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Two examples where high-level overviews are essential: Macbeth and Elon Musk

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by Tom Johnson on Nov 28, 2022 •
categories: technical-writing

In my previous post, Pulling readers through long documents, I explained that almost no one will read long documents, in my experience. It seems only task-based information demands enough payoff to make reading worth it to users. In this post, I'll explore a couple of examples where high-level information is essential and used, but in another light. The two examples are Macbeth and Elon Musk.


Last month my second-oldest child Callie, a senior in high school, came home stressed out about an enormous reading assignment for Macbeth. The reading assignment included dozens of questions about the author, context, plot, key quotations, interpretation, and more. Yet as Callie tried to read Macbeth, the text seemed incomprehensible.

I remember reading Macbeth in high school and memorizing the “double, double toil and trouble” passage, but I couldn’t recall the plot at all. And as I looked at the Macbeth text that Callie had, with its many footnotes and explanations inserted on each page, I could see that reading it from start to finish, as one would normally approach a novel, wouldn’t work well. If you have to read a footnote for practically every line in the text, how can you ever make much progress?

Reading Macbeth
The Shakespeare text appears on the right, while explanatory notes appear on the left. Practically every line in the text has a corresponding note that explains some language or aspect of the text the student is reading. This granularity makes it extremely tedious to identify larger themes, characters, and story lines.

Fortunately, my wife (who never neglects to remind me that she took five AP classes in high school and received perfect scores on each of them), told Callie not to start with the original text but rather at a high-level overview. “You don’t just start reading Shakespeare,” she said. “Start by reading the Wikipedia entry so you get an idea of the plot, the important characters and themes. Or read some high-level Cliff’s Notes.”

Here’s a close-up pic in case you want to try reading a page:

Macbeth close-up
Look at the footnote lines on the left to see which primary text lines have explanatory notes. For example, for line 34, you'll see that "Norweyan lord" means the "King of Norway." Shakespearean English isn't too different from reading computer code. There are lots of places where jargon or unfamiliar code concepts requires some explanation.

As we discussed Cliff’s Notes (apparently not that commonly known among high school students), my wife had a better idea: YouTube. My wife searched YouTube for “macbeth” and in no time we were all watching Macbeth in 7 minutes:

During the video, I could see light bulbs going on and the stress melting away. The 7-minute overview gave us a sense of the main characters, general plot, and major themes in a matter of minutes.

After this video, we watched 5 longer explanatory videos from Psycho English Teacher on Macbeth. Here’s her summary of Act 1:

We followed this with similar videos from the same for Act 2, 3, 4, and 5. This took 45 minutes in all, but we both watched with full attention. All the pieces of Macbeth were assembling in place, and by the end of the videos, Callie felt a thousand percent more confident about the assignment. Psycho English Teacher has a knack for stripping down complex texts and plots into easy-to-understand language and actions. (She would have made an excellent technical writer.)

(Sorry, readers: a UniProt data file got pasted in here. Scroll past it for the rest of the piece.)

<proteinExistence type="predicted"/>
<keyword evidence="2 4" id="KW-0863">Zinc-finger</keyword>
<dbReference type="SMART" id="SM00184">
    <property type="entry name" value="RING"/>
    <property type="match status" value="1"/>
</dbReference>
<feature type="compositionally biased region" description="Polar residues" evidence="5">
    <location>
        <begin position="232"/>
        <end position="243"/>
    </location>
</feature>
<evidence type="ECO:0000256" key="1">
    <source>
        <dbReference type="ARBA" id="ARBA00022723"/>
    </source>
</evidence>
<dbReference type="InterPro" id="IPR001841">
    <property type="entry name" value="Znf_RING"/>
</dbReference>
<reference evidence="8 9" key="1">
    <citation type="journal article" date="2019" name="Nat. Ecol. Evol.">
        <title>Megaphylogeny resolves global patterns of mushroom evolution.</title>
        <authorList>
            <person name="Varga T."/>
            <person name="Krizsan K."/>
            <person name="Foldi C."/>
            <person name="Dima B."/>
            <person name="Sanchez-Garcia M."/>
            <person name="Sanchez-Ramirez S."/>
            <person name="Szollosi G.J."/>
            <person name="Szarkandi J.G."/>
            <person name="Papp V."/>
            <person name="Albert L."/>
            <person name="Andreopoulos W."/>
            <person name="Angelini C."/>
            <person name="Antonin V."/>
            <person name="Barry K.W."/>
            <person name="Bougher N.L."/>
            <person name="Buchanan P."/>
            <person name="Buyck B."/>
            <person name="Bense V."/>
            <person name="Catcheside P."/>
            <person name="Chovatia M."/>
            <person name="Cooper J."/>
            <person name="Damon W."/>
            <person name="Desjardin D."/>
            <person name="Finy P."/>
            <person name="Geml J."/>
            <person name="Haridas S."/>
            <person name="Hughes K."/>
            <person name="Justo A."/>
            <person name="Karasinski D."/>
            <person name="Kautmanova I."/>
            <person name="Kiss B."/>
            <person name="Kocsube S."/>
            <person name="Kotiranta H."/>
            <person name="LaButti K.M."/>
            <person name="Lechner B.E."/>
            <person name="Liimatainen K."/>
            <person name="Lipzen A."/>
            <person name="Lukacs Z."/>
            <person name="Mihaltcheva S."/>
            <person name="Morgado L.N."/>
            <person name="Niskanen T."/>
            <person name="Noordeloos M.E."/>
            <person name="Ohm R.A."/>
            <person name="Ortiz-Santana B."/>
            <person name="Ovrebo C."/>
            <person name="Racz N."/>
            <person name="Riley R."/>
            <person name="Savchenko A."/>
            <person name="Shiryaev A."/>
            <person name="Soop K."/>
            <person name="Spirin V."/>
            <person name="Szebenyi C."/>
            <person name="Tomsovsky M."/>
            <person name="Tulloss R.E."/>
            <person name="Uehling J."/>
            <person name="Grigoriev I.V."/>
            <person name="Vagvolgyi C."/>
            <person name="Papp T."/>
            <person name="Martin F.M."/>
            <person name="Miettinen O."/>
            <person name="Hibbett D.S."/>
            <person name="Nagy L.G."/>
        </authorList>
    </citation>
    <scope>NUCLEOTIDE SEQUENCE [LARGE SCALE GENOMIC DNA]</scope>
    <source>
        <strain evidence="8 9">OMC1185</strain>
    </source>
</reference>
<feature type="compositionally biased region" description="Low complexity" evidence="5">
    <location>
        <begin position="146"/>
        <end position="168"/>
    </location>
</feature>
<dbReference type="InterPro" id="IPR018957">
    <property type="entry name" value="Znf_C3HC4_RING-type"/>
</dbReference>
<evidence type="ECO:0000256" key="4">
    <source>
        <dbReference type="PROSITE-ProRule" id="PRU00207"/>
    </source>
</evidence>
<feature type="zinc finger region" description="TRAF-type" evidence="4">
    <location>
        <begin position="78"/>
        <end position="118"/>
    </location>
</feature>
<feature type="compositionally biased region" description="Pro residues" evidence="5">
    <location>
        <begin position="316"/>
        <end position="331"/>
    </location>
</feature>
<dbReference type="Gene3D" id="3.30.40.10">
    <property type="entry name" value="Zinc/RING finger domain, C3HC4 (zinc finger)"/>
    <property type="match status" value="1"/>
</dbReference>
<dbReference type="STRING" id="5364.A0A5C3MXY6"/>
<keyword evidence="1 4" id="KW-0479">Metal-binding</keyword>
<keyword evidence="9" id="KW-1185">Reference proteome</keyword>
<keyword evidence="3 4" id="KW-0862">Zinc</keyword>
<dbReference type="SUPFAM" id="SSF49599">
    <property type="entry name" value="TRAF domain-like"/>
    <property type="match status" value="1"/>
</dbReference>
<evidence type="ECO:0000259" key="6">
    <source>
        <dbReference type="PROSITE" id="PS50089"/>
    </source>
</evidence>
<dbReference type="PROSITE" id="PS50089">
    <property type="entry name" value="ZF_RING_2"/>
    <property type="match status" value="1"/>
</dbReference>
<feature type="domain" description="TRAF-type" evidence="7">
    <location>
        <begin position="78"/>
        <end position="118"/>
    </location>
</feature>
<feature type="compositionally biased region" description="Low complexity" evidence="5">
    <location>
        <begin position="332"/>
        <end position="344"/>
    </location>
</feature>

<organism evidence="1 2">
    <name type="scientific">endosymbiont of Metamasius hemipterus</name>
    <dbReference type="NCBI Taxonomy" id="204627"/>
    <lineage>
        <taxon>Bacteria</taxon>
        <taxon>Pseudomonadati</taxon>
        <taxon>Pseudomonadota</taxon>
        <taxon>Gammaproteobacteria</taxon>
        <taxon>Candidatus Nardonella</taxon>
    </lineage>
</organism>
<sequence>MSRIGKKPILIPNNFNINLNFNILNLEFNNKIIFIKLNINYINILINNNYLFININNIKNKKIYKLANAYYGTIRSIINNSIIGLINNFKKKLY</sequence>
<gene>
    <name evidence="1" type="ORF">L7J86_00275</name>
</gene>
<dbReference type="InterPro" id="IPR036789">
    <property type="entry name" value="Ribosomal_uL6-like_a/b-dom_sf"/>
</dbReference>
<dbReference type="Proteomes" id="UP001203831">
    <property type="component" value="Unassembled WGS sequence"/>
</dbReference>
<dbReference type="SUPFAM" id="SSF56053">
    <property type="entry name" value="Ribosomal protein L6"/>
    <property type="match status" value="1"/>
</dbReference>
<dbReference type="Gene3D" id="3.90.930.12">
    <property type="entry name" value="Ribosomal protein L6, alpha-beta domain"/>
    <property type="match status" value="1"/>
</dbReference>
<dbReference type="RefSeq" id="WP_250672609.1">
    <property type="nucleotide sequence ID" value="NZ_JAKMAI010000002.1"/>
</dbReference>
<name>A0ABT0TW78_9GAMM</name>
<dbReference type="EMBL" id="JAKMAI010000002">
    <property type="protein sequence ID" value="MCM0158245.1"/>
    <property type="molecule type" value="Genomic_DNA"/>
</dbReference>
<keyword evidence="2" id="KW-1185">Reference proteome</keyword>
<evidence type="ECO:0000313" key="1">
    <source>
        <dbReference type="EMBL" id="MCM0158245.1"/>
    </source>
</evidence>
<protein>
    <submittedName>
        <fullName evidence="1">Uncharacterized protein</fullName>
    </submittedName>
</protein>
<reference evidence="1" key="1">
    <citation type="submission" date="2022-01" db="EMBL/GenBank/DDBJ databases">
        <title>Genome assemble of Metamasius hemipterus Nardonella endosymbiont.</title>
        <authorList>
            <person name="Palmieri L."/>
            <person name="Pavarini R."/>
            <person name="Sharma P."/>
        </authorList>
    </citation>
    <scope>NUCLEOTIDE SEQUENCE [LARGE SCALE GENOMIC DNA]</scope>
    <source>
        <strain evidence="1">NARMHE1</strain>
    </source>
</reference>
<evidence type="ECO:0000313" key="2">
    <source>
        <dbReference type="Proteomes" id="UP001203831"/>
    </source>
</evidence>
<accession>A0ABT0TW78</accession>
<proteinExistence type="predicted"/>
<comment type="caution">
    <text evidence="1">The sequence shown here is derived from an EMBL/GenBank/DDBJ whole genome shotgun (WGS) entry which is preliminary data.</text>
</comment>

After this night, I never saw any catastrophizing stress over the Macbeth assignment. Callie eventually read much of the primary text, pulled out various quotations, and completed the bulk of the reading log. Sadly, I don’t think Callie ended up reading the entire text, but enough to complete the assignment and get a perfect score (50/50 while the class average was 31/50). When Callie did read the primary text, the foundational grounding from the high-level YouTube overviews made the text much more accessible, in spite of the Shakespearean language.

This experience confirmed the importance of the high-level overview, but it also illuminated exactly when this overview is needed: in times of complexity and length. In this case, the high-level overview provided a shortcut for the reader. Instead of having to slog through 200 pages of Shakespearean English and confusing plot lines, the high-level overview distilled the essential information in consumable, more efficient ways.

Shortcut through a maze
The high-level overview can be like providing a shortcut through a maze. On the left, the maze presents a complicated journey full of trial and error. On the right, the distilled information presents you with a straight-line path through the confusion. When the high-level overview functions as a distilled summary of the whole, it presents a shortcut for the reader.

For this reason, the high-level overview provided an easier path to the user’s end goal. This example stands in contrast to the high-level technical overview that exists as extracurricular reading, more on the periphery of user goals. In Callie’s case, the high-level overview functioned more like a quick reference guide, which is a genre I’ve written about previously.

For Macbeth, the high-level overview reduced the user’s pain by allowing the user to bypass the long, tedious reading for a stripped down, only-what-you-need-to-know version.

I remember the first time I’d made a quick reference guide, condensing a 100+ page manual into a two-page guide. It looked something like this:

My first quick reference guide
My first quick reference guide. This guide attempted to distill the manual into two pages, like making a poem from a novel.

The program manager came to me one day and said he was so happy that he actually cried. He felt that finally, a tech writer understood that people don’t like to read long documentation. He loved that the quick reference guide simplified many hours of reading into bare-bones essential information. (And that it also gave the product a user-friendly simplicity to the user.)

Perhaps the takeaway here is that rather than creating high-level overviews that go into detail about the system, I should instead strive to create quick reference guides that distill more complex information into the essentials. The end result is somewhat similar: the high-level overview encapsulates the details of the entire system in briefer, more consumable ways.

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Elon Musk and code reviews

Let’s move on to the second example: Elon Musk and the Twitter architectural diagram. My colleague pointed this example out to me. A couple of weeks ago, when Elon Musk was trying to do code reviews, figure out how Twitter works, and decide what engineering resources were needed (or something), he posted this whiteboard pic of Twitter’s high-level architecture: